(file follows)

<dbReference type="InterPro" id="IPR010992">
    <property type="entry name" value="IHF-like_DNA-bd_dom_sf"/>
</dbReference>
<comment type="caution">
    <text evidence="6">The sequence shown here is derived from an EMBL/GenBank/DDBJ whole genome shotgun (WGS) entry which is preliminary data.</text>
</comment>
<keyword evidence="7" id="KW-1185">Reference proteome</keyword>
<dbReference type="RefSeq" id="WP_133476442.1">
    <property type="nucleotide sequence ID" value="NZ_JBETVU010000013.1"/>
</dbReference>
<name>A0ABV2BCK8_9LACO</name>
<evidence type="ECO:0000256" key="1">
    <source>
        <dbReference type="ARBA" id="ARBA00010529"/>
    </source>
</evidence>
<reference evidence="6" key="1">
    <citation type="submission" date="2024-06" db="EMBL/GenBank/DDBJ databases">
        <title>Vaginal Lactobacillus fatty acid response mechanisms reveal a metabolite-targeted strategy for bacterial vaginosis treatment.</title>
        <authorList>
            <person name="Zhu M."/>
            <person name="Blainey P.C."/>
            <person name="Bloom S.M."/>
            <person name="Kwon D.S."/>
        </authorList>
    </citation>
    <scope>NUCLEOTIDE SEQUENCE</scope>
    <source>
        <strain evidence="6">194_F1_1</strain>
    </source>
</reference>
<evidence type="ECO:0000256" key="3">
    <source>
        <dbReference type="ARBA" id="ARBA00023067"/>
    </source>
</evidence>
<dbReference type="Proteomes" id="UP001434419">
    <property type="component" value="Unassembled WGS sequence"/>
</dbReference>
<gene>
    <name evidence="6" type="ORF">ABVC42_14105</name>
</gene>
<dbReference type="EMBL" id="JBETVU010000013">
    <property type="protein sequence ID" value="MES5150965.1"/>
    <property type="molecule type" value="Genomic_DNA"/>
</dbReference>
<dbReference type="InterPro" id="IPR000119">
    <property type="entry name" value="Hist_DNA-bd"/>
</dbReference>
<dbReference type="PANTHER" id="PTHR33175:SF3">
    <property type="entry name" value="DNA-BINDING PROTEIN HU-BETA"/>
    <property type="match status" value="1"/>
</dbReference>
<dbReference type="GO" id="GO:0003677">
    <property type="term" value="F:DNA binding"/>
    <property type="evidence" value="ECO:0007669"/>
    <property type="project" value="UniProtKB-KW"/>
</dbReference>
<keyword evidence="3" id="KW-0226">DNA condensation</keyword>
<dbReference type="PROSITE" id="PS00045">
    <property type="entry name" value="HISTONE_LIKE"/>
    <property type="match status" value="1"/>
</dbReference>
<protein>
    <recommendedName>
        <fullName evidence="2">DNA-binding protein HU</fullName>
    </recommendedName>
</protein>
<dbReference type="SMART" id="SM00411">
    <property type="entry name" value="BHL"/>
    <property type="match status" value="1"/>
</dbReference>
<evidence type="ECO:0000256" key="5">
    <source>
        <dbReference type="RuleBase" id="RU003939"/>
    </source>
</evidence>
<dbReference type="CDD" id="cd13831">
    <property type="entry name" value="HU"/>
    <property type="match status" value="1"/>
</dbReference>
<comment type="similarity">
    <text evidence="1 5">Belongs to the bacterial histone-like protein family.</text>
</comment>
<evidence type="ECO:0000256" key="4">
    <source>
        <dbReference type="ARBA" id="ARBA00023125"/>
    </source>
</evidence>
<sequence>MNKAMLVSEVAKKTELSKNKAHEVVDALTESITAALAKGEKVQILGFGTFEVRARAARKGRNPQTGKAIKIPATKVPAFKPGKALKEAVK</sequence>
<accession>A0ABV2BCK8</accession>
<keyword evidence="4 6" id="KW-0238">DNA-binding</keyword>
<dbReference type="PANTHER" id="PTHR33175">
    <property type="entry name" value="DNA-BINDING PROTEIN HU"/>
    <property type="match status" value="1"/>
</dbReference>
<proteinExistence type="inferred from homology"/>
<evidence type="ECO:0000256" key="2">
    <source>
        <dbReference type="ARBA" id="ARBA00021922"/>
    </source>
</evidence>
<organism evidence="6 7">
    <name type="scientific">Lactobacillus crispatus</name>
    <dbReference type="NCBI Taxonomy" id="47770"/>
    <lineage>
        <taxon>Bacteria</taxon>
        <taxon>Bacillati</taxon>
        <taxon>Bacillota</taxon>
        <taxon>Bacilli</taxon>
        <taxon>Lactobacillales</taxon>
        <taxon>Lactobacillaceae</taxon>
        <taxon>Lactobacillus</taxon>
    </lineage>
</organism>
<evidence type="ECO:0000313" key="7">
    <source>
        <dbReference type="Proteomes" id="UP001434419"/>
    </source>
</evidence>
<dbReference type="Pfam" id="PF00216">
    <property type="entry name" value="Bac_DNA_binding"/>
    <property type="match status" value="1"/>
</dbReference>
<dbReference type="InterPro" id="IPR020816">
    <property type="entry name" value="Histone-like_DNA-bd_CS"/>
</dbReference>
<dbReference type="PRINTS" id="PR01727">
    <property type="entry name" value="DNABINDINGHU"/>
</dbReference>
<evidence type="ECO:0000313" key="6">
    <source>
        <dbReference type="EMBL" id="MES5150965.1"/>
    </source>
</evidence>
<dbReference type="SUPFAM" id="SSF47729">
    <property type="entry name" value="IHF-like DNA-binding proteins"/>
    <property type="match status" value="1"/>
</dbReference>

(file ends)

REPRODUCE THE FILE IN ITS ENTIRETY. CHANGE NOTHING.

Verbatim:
<dbReference type="InterPro" id="IPR010992">
    <property type="entry name" value="IHF-like_DNA-bd_dom_sf"/>
</dbReference>
<comment type="caution">
    <text evidence="6">The sequence shown here is derived from an EMBL/GenBank/DDBJ whole genome shotgun (WGS) entry which is preliminary data.</text>
</comment>
<keyword evidence="7" id="KW-1185">Reference proteome</keyword>
<dbReference type="RefSeq" id="WP_133476442.1">
    <property type="nucleotide sequence ID" value="NZ_JBETVU010000013.1"/>
</dbReference>
<name>A0ABV2BCK8_9LACO</name>
<evidence type="ECO:0000256" key="1">
    <source>
        <dbReference type="ARBA" id="ARBA00010529"/>
    </source>
</evidence>
<reference evidence="6" key="1">
    <citation type="submission" date="2024-06" db="EMBL/GenBank/DDBJ databases">
        <title>Vaginal Lactobacillus fatty acid response mechanisms reveal a metabolite-targeted strategy for bacterial vaginosis treatment.</title>
        <authorList>
            <person name="Zhu M."/>
            <person name="Blainey P.C."/>
            <person name="Bloom S.M."/>
            <person name="Kwon D.S."/>
        </authorList>
    </citation>
    <scope>NUCLEOTIDE SEQUENCE</scope>
    <source>
        <strain evidence="6">194_F1_1</strain>
    </source>
</reference>
<evidence type="ECO:0000256" key="3">
    <source>
        <dbReference type="ARBA" id="ARBA00023067"/>
    </source>
</evidence>
<dbReference type="Proteomes" id="UP001434419">
    <property type="component" value="Unassembled WGS sequence"/>
</dbReference>
<gene>
    <name evidence="6" type="ORF">ABVC42_14105</name>
</gene>
<dbReference type="EMBL" id="JBETVU010000013">
    <property type="protein sequence ID" value="MES5150965.1"/>
    <property type="molecule type" value="Genomic_DNA"/>
</dbReference>
<dbReference type="InterPro" id="IPR000119">
    <property type="entry name" value="Hist_DNA-bd"/>
</dbReference>
<dbReference type="PANTHER" id="PTHR33175:SF3">
    <property type="entry name" value="DNA-BINDING PROTEIN HU-BETA"/>
    <property type="match status" value="1"/>
</dbReference>
<dbReference type="GO" id="GO:0003677">
    <property type="term" value="F:DNA binding"/>
    <property type="evidence" value="ECO:0007669"/>
    <property type="project" value="UniProtKB-KW"/>
</dbReference>
<keyword evidence="3" id="KW-0226">DNA condensation</keyword>
<dbReference type="PROSITE" id="PS00045">
    <property type="entry name" value="HISTONE_LIKE"/>
    <property type="match status" value="1"/>
</dbReference>
<protein>
    <recommendedName>
        <fullName evidence="2">DNA-binding protein HU</fullName>
    </recommendedName>
</protein>
<dbReference type="SMART" id="SM00411">
    <property type="entry name" value="BHL"/>
    <property type="match status" value="1"/>
</dbReference>
<evidence type="ECO:0000256" key="5">
    <source>
        <dbReference type="RuleBase" id="RU003939"/>
    </source>
</evidence>
<dbReference type="CDD" id="cd13831">
    <property type="entry name" value="HU"/>
    <property type="match status" value="1"/>
</dbReference>
<comment type="similarity">
    <text evidence="1 5">Belongs to the bacterial histone-like protein family.</text>
</comment>
<evidence type="ECO:0000256" key="4">
    <source>
        <dbReference type="ARBA" id="ARBA00023125"/>
    </source>
</evidence>
<sequence>MNKAMLVSEVAKKTELSKNKAHEVVDALTESITAALAKGEKVQILGFGTFEVRARAARKGRNPQTGKAIKIPATKVPAFKPGKALKEAVK</sequence>
<accession>A0ABV2BCK8</accession>
<keyword evidence="4 6" id="KW-0238">DNA-binding</keyword>
<dbReference type="PANTHER" id="PTHR33175">
    <property type="entry name" value="DNA-BINDING PROTEIN HU"/>
    <property type="match status" value="1"/>
</dbReference>
<proteinExistence type="inferred from homology"/>
<evidence type="ECO:0000256" key="2">
    <source>
        <dbReference type="ARBA" id="ARBA00021922"/>
    </source>
</evidence>
<organism evidence="6 7">
    <name type="scientific">Lactobacillus crispatus</name>
    <dbReference type="NCBI Taxonomy" id="47770"/>
    <lineage>
        <taxon>Bacteria</taxon>
        <taxon>Bacillati</taxon>
        <taxon>Bacillota</taxon>
        <taxon>Bacilli</taxon>
        <taxon>Lactobacillales</taxon>
        <taxon>Lactobacillaceae</taxon>
        <taxon>Lactobacillus</taxon>
    </lineage>
</organism>
<evidence type="ECO:0000313" key="7">
    <source>
        <dbReference type="Proteomes" id="UP001434419"/>
    </source>
</evidence>
<dbReference type="Pfam" id="PF00216">
    <property type="entry name" value="Bac_DNA_binding"/>
    <property type="match status" value="1"/>
</dbReference>
<dbReference type="InterPro" id="IPR020816">
    <property type="entry name" value="Histone-like_DNA-bd_CS"/>
</dbReference>
<dbReference type="PRINTS" id="PR01727">
    <property type="entry name" value="DNABINDINGHU"/>
</dbReference>
<evidence type="ECO:0000313" key="6">
    <source>
        <dbReference type="EMBL" id="MES5150965.1"/>
    </source>
</evidence>
<dbReference type="SUPFAM" id="SSF47729">
    <property type="entry name" value="IHF-like DNA-binding proteins"/>
    <property type="match status" value="1"/>
</dbReference>